Virtual reality check

October 21, 2020 - Frank Healy

Frank Healy, Product Marketing Manager, talks about how VR is here and 5G will take it to the next level

Live events, if they happened at all, have had to change dramatically in 2020. On April 23rd the American hip-hop star, Travis Scott – or really a giant avatar representation of him – staged a live concert attended online by more than 12 million people within the three-dimensional gaming world of Fortnite. It was not the first concert in that virtual world. Way back in 2019 Marshmello, a DJ and producer, had performed a set within Fortnite watched by more than 10 million fans – but that one was just an avatar musician playing a concert on a virtual stage. A year later however, Scott appeared as a giant and his stage “exploded” as the set began and he – or his giant avatar – danced around within the gaming environment. Things had already moved on since 2019.

Over the past several months, events have moved at least online and increasingly to virtual spaces. Weddings have taken place in “Animal Crossing: New Horizons”, a video game set on a tropical island. Other events such as birthday parties and graduations have found alternative online venues and point to a future where lines may blur forever and the definitions of what is “real” might become unimportant. Meantime, Microsoft announced that its flight simulator game had created a replica of the entire world in 3-D.

For some of us in a less gamified world, headsets or goggles are not needed as software has rapidly evolved. Microsoft and Zoom have both developed virtual collaborative spaces: “Together Mode” and “Teams Together” respectively. The business and tech event organisers have been a bit slower to catch up but are rapidly doing so. After all if 12 million people can be engaged at a hip-hop concert it seems likely that they could be well engaged at an immersive tech event – as much as that is possible for such events.  

So it seems bespoke VR headsets are not required to experience what many might have previously considered a “thing for gamers”. That said, devices like Microsoft’s Kinect and HoloLens bring technology out of two-dimensional screens and into the real world. In the past number of months such devices have evolved rapidly also. The Oculus Quest 2 and other hotly anticipated headgear are bringing usability and reducing effects like dizziness with ever more powerful graphics and sophisticated techniques that know and manage the user’s physical location.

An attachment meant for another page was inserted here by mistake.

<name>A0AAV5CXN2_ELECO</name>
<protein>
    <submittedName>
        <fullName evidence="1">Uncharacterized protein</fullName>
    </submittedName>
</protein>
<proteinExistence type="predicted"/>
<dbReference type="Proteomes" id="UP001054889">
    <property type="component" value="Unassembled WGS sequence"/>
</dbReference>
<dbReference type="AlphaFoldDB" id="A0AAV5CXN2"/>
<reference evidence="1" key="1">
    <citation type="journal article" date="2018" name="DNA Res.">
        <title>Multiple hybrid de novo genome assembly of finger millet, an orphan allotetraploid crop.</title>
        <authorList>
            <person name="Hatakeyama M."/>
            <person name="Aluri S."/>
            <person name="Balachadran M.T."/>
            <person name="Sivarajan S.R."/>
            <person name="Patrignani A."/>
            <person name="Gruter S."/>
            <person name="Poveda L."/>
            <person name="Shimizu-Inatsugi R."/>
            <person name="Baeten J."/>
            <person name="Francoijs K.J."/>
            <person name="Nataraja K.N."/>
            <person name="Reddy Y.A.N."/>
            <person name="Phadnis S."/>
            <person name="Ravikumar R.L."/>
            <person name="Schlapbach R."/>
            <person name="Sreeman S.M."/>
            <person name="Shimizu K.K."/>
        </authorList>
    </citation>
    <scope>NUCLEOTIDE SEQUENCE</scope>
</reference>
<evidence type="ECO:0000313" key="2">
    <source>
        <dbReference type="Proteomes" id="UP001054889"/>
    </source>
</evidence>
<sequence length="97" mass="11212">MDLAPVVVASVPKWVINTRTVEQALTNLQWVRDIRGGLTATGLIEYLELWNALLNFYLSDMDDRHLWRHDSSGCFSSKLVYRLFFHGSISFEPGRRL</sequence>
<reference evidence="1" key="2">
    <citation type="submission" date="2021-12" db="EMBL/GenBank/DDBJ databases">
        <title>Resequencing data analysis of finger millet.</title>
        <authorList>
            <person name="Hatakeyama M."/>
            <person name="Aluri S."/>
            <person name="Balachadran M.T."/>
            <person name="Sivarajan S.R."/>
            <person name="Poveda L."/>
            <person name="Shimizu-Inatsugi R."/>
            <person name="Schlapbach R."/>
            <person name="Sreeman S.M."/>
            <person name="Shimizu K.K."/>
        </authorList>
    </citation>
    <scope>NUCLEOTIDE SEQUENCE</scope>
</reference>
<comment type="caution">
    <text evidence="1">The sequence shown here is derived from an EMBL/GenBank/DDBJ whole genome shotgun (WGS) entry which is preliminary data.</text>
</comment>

In recent weeks, Amazon has also announced its “controller only” i.e. no console or PC required subscription-based gaming service: Luna. Because the Luna controller connects directly to cloud servers, players can easily switch between screens – such as Fire TV to mobile phone – without additional pairing or configuration changes. Microsoft had already launched its “Game Pass” streaming service for Android phones. Of course Google Stadia had been around for some time.

A next step for gaming companies will surely be more devices that use 5G directly and are not constrained by WiFi. The power of the cloud will already be wherever it is needed. Increasingly, 5G is the only missing link for determined gamers and adjacent B2B2x opportunities. That is rapidly changing. Some will argue that events cannot be truly “live” until the key sense: touch is enabled. That too will be addressed as devices become more sophisticated. Latencies will tumble further as 5G goes live and a more flexible ecosystem of combined partners will enable ever more engaging and immersive services.

At some point in the near future, anyone who wants to float between immersive virtual worlds and real worlds and everything between will be able to do so seamlessly. The idea that the “real” world is limited to that which is physically present nearby will seem strange. Distinctions will simply blur.

A report way back in 2019 by PWC, predicted that VR and AR had the potential to add $1.5 trillion to the global economy by 2030. VR and AR would spur productivity gains in areas including health care, engineering, product development, logistics, retail and entertainment. At the time it might have seemed fanciful to some but if 2020 has proven anything it is perhaps that pretty much anything that could be imagined is indeed possible – at least in a virtual world. This expanded, more virtualised and 5G-enabled universe is rapidly offering up imaginative service, partnership and monetisation opportunities for service providers that a wide range of users will welcome. For active participants in this space, things have gotten very real indeed.



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